We are addressing immediate problems with immediate causes, and this is the main reason for focussing just on Kollywood. After starting the petition, we began tracking cases and understood that the issue is not just about Swathi but has affected the lives of many women. Seven women were injured and six were killed in the last four months for not accepting proposals from men pursuing them. But the culture of stalking is still being promoted vigorously by Tamil movies, the latest being Remo. The crew was not even ready to accept that there was a major problem with the movie and openly proclaimed that stalking is just another form of love!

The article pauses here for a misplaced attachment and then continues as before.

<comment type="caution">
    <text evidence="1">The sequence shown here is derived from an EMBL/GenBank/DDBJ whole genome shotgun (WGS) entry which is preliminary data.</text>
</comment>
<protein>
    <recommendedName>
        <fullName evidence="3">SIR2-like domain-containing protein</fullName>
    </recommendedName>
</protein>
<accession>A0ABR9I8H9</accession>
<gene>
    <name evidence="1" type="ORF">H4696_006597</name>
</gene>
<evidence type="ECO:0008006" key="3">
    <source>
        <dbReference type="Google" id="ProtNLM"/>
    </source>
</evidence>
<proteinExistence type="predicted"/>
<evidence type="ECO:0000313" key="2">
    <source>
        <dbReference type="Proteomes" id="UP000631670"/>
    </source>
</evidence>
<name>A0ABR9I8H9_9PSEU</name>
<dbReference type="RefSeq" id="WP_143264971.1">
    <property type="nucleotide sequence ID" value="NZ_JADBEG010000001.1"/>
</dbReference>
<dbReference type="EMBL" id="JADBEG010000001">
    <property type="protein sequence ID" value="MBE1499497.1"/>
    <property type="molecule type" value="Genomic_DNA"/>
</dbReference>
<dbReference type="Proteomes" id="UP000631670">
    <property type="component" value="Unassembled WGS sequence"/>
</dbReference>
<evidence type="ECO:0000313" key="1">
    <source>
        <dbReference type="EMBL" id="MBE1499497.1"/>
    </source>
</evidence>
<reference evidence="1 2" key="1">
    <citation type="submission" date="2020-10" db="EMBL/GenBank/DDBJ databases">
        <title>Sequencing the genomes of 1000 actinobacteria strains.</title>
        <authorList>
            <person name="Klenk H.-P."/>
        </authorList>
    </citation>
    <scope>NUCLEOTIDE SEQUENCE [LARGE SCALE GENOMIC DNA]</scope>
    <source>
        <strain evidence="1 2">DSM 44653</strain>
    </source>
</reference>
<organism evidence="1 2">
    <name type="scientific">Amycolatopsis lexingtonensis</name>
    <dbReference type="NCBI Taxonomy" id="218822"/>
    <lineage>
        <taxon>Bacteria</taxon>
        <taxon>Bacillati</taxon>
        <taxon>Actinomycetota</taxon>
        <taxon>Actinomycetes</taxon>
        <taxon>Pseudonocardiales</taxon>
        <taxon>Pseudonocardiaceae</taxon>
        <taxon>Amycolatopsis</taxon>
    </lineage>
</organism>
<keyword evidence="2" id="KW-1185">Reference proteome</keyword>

There is also an opinion that such movies attract family crowd. What would you say to that?

In India, we are very conservative in that there should not be any nudity and intimate scenes. I believe that our censorship is not guided by questions of ethics but by our idea of discomfort. In that confused notion of censorship, it is held that what a family audience will object to is people being intimate on screen or shedding their clothes. But corrupting ideas like ill-treatment of a woman, eve-teasing or objectification of a female body are considered acceptable even among such audience, as we are all familiar with the male gaze.

The camera too has a male gaze which everyone is used to; everyone identifies the problem but no one objects to it, especially the so-called family audience. We live in a patriarchal society, we are all conditioned by that society and we all accept that this is normal and acceptable. For instance, many women themselves are of the opinion that the female community should not be allowed to enter the Sabarimala temple, owing to the stereotypical ideas that surround us.